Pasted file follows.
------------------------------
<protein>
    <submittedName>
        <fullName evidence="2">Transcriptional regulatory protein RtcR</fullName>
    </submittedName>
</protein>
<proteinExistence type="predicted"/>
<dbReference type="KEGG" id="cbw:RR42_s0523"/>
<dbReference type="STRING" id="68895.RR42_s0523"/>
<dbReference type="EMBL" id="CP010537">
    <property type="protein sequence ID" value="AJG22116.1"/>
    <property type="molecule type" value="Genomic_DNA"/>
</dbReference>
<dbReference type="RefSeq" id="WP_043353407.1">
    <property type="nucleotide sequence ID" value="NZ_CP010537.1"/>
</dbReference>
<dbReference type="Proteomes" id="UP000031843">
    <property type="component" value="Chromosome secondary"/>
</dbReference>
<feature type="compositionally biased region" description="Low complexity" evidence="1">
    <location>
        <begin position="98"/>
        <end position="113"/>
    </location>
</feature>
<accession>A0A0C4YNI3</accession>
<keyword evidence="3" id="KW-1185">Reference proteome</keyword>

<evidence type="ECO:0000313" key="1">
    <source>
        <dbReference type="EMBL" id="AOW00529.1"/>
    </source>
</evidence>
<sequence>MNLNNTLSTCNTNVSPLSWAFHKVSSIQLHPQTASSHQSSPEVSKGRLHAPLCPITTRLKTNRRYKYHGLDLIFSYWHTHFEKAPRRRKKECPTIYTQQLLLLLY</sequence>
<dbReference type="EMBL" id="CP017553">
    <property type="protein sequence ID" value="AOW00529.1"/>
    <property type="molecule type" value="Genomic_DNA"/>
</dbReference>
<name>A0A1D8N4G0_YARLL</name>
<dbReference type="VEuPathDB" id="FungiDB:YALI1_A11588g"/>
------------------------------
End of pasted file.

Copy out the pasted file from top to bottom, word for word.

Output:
<protein>
    <submittedName>
        <fullName evidence="2">Transcriptional regulatory protein RtcR</fullName>
    </submittedName>
</protein>
<proteinExistence type="predicted"/>
<dbReference type="KEGG" id="cbw:RR42_s0523"/>
<dbReference type="STRING" id="68895.RR42_s0523"/>
<dbReference type="EMBL" id="CP010537">
    <property type="protein sequence ID" value="AJG22116.1"/>
    <property type="molecule type" value="Genomic_DNA"/>
</dbReference>
<dbReference type="RefSeq" id="WP_043353407.1">
    <property type="nucleotide sequence ID" value="NZ_CP010537.1"/>
</dbReference>
<dbReference type="Proteomes" id="UP000031843">
    <property type="component" value="Chromosome secondary"/>
</dbReference>
<feature type="compositionally biased region" description="Low complexity" evidence="1">
    <location>
        <begin position="98"/>
        <end position="113"/>
    </location>
</feature>
<accession>A0A0C4YNI3</accession>
<keyword evidence="3" id="KW-1185">Reference proteome</keyword>

<evidence type="ECO:0000313" key="1">
    <source>
        <dbReference type="EMBL" id="AOW00529.1"/>
    </source>
</evidence>
<sequence>MNLNNTLSTCNTNVSPLSWAFHKVSSIQLHPQTASSHQSSPEVSKGRLHAPLCPITTRLKTNRRYKYHGLDLIFSYWHTHFEKAPRRRKKECPTIYTQQLLLLLY</sequence>
<dbReference type="EMBL" id="CP017553">
    <property type="protein sequence ID" value="AOW00529.1"/>
    <property type="molecule type" value="Genomic_DNA"/>
</dbReference>
<name>A0A1D8N4G0_YARLL</name>
<dbReference type="VEuPathDB" id="FungiDB:YALI1_A11588g"/>